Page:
The maker of popular board game Scrabble is facing a human rights complaint for including racist slurs against Aboriginal people as playable words.
The maker of popular board game Scrabble is facing a human rights complaint for including racist slurs against Aboriginal people as playable words.

Complaint over Scrabble’s ‘racist slurs’

A Northern Territory man has filed a formal complaint against the owners of popular board game Scrabble for including racist slurs against Aboriginal people in the game's dictionary of playable words.

Aboriginal activist Stephen Hagan - formerly of Queensland, who last year forced Coon cheese to change its name - lodged the complaint to the Australian Human Rights Commission against international toymaker Mattel for allowing the words "abo", "coon" and "boong" to be played.

He said he was "absolutely flabbergasted" the company permitted the use of such offensive words.

"My wife and I never encouraged our children, when they were young, to experiment with racially offensive words or slurs whenever they played Scrabble," Dr Hagan wrote in his complaint, obtained by NCA NewsWire.

"I would like to think that when they have children they would also explain the importance of not using racially offensive words to gain points in Scrabble."

Aboriginal activist Stephen Hagan filed a discrimination complaint against the owners of Scrabble. Picture: Supplied
Aboriginal activist Stephen Hagan filed a discrimination complaint against the owners of Scrabble. Picture: Supplied

Dr Hagan, from Darwin, said the popular board game company, which has an office in Melbourne, failed to reassess its values following the global Black Lives Matter movement and made little effort to audit products with potential to cause offence.

"I know that with COVID-19, more people are looking at board games and families actually talking over dinner together," he told NCA NewsWire.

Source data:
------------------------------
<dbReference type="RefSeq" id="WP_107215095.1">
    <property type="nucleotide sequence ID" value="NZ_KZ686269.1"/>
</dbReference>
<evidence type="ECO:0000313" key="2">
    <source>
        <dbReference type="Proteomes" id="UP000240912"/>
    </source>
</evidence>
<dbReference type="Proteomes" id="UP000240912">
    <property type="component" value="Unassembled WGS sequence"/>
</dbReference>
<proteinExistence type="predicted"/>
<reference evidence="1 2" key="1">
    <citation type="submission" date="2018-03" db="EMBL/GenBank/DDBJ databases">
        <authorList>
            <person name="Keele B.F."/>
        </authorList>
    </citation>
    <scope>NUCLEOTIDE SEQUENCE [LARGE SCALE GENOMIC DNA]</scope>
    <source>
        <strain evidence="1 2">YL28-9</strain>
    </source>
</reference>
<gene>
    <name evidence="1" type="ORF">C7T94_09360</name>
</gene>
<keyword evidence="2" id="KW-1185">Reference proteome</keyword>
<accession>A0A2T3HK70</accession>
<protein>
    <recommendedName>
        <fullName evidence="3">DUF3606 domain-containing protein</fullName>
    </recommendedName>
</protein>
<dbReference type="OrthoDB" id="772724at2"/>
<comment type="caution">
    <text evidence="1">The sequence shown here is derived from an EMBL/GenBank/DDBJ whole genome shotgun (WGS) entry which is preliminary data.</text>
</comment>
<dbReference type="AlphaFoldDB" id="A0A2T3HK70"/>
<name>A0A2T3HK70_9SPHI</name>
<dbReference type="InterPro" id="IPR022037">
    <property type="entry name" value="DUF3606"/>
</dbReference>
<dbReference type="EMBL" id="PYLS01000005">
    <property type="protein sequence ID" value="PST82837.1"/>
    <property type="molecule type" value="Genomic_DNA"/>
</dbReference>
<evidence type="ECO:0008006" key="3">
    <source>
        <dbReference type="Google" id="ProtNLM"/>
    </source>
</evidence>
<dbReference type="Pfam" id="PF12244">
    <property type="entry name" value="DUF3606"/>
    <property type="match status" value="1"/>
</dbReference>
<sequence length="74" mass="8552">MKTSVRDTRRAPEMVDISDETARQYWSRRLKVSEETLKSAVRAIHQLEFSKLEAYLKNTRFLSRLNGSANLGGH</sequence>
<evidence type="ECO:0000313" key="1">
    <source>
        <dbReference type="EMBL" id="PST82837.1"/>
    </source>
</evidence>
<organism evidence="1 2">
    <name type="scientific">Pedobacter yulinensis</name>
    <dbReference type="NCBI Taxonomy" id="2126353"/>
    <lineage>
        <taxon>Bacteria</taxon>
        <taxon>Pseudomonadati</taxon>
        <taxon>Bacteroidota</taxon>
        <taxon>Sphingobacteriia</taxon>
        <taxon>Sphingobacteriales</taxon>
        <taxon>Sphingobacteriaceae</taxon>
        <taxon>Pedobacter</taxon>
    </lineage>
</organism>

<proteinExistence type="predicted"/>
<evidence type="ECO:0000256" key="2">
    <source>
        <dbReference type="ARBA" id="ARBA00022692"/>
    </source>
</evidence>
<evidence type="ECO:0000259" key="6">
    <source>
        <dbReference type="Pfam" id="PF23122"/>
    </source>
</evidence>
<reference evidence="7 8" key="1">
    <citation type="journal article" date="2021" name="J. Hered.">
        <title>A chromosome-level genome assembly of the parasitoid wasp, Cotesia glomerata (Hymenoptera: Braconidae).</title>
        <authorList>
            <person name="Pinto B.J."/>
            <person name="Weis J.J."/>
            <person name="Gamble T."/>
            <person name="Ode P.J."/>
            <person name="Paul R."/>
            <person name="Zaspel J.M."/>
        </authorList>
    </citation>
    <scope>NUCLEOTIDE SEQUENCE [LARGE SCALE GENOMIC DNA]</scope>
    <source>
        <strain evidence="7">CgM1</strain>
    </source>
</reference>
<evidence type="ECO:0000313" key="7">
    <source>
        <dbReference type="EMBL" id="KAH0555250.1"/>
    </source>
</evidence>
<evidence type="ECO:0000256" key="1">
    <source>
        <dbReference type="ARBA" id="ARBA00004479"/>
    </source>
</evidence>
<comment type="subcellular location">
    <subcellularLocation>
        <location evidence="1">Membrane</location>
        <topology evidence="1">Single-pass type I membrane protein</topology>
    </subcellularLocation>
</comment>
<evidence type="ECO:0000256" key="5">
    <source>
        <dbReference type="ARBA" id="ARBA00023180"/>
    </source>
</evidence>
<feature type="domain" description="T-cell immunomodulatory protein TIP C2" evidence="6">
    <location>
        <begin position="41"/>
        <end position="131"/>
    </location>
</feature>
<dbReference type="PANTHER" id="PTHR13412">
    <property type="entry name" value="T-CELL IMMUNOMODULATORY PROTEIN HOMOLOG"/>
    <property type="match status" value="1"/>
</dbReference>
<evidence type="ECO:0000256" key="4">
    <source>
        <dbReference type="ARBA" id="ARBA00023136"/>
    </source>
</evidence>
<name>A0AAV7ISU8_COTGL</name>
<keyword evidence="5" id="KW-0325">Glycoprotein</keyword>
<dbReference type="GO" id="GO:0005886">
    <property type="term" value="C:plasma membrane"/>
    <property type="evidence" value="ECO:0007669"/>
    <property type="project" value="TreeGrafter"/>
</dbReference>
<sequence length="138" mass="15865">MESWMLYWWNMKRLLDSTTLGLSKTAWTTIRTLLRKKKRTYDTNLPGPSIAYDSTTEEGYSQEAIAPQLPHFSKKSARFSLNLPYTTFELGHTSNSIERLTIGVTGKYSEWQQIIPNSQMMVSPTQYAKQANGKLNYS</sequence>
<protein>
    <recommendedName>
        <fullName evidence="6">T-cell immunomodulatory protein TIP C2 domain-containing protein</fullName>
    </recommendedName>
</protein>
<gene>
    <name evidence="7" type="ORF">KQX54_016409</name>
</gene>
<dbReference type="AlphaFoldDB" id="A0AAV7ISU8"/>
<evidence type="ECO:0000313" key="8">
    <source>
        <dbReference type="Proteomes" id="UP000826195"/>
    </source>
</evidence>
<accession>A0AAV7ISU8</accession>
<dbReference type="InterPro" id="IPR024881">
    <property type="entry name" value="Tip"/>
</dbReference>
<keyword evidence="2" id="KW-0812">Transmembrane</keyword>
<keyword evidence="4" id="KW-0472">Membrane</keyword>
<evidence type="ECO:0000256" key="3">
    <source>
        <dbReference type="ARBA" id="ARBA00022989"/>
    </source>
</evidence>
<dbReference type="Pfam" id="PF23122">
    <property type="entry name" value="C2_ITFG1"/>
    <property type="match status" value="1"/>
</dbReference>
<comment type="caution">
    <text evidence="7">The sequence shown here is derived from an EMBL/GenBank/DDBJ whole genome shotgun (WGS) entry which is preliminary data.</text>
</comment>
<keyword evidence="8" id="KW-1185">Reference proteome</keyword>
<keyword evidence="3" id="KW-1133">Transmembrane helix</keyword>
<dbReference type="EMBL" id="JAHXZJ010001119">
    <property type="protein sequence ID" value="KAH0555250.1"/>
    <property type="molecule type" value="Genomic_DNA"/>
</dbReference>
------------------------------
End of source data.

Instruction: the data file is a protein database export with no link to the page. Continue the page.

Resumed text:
"It's appalling that Mattel promotes teaching kids that it is OK to use a racial slur if that's what it takes to win a Scrabble game.

"That's when kids start using them in backyards and schools."

According to collinsdictionary.com - which is endorsed by Mattel and the World English-Language Scrabble™ Players' Association - all three words are valid in the game.

Under the definitions, an "abo" is "an offensive name for an Aborigine".

The word "boong" is defined as "an offensive name for a Black person".

While "coon" is validated, the word is defined as a raccoon in the Collins dictionary.

Dr Hagan is calling for the three words to be removed from the Scrabble dictionary and an audit on all other possibly offensive words. Picture: Brenda Mau
Dr Hagan is calling for the three words to be removed from the Scrabble dictionary and an audit on all other possibly offensive words. Picture: Brenda Mau

Dr Hagan is calling for the words to be removed from the Scrabble dictionary and for the company to conduct an audit to identify other words that may be offensive to ethnic groups.

He also wants a formal apology and $150,000 in compensation for hurt and humiliation.

"They have a responsibility to be accountable for their actions," he said.

"It's not an oversight. It's in their written dictionary so they know very well what's in there.

"I object to overseas companies making financial gain by peddling bigotry in their products to Aussie families, especially First Nations families.

"It's time for fair-minded Australians to make a stand by not buying Scrabble or any of Mattel's products until such time as they cease validating racial slurs abo, boong and coon."

Mattel has been contacted for comment.

Originally published as Complaint over Scrabble's 'racist slurs'



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